For decades, legislatures and courts have sought to supress unfair terms in standard form contracts, but their drafting has not improved.

The courts acknowledge that an adhering party rarely reads a standard form before signing it. Empirical research confirms this. Law and economics scholars explain that it is not rational to read the form, given the costs and benefits of reading. For these and other reasons, even competitive markets in goods or services fail to weed out unfair forms.

If the adhering party does not read the standard form before signing it, what is the legal justification for enforcing its clauses? The courts in most (all?) Western legal systems view clauses in the standard form as express terms of the contract. They could just as well have decided that unread clauses do not form part of the parties’ agreement. Why did they not?

In the course of the 20th century, commentators who addressed the problem of standard form contracts – or contracts of adhesion – demonstrated that they do not sit well with the classical theory of contract based on the will of the parties. They advocated regulating consumer contracts or striking out unfair clauses, but shied away from the idea that clauses unknown to the adhering party cannot form part of the agreement. The reasons appear to be ideological or pragmatic. On the ideological side, critics of the classical theory of contract used standard forms as a counterexample to undermine that theory. On the pragmatic side, commentators were swayed by the argument that standard forms are useful because they reduce the costs of consumer and business transactions.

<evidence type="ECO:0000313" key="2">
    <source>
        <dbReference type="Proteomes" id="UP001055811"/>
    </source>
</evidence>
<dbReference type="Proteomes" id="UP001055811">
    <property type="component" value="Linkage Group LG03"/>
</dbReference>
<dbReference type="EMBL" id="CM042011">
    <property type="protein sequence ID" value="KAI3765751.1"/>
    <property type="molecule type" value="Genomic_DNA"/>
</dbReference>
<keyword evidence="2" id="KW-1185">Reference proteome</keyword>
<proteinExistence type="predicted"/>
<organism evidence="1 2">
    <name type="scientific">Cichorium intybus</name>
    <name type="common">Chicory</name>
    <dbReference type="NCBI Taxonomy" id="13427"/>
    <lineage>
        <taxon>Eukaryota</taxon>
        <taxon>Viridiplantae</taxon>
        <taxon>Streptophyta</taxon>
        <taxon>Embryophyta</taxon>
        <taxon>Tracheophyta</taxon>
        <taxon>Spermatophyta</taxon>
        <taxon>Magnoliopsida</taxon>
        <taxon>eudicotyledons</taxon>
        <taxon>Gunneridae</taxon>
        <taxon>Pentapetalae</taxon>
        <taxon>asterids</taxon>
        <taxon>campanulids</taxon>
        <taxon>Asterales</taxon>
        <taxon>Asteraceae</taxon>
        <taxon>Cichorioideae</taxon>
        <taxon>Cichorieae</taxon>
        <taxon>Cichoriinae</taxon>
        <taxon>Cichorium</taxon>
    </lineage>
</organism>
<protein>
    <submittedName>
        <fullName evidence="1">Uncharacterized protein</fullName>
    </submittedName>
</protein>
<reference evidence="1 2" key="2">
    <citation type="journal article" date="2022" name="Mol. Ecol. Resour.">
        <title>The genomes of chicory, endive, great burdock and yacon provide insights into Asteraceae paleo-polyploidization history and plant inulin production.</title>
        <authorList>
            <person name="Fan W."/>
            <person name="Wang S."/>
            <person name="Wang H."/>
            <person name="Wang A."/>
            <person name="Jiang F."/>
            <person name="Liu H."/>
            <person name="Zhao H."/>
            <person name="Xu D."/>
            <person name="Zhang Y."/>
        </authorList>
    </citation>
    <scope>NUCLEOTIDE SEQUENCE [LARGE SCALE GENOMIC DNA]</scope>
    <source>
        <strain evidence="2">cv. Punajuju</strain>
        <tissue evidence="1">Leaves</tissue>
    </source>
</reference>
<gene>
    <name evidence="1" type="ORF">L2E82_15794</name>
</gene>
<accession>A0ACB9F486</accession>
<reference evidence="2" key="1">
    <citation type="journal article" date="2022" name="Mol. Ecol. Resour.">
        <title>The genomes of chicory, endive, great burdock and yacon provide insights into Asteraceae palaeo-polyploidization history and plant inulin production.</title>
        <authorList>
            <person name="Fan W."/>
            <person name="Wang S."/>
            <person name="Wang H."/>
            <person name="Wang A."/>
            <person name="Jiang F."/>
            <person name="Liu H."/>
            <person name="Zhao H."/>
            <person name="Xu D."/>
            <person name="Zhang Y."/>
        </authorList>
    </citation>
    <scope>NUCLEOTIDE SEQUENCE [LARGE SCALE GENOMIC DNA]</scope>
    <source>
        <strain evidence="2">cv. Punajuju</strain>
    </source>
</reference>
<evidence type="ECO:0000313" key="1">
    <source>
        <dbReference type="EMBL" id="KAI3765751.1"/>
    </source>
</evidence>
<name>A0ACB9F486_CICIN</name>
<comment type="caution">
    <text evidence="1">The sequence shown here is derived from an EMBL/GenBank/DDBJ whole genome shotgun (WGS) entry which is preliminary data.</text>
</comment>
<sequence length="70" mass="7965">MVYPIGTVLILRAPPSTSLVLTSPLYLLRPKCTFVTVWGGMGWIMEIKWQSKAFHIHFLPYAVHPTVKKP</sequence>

There is another explanation. Over the course of several centuries, Western law has developed rules that favor contract in its written form. Continental legal systems show a preference for written over testimonial evidence. In common law systems, the parol evidence rule protects an agreement in writing from conflicting oral representations. These rules do not make it impossible for a court to disqualify unread clauses. However, they encourage the tendency of courts and their audiences to confound the writing that evidences a contract with the contract itself.

In my opinion, the express terms of a contract ought to be terms that the parties consider and upon which they agree. Realistically, these amount to a handful of terms. The law has always provided rules to supplement the parties’ agreement in the form of default statutory rules, rules of customary law and other implied terms. The main problem with standard forms is that they supplant the default rules that would otherwise apply. By insisting on consent to express contractual terms, the courts would reinstate the common law/ droit commun in its proper role.

 

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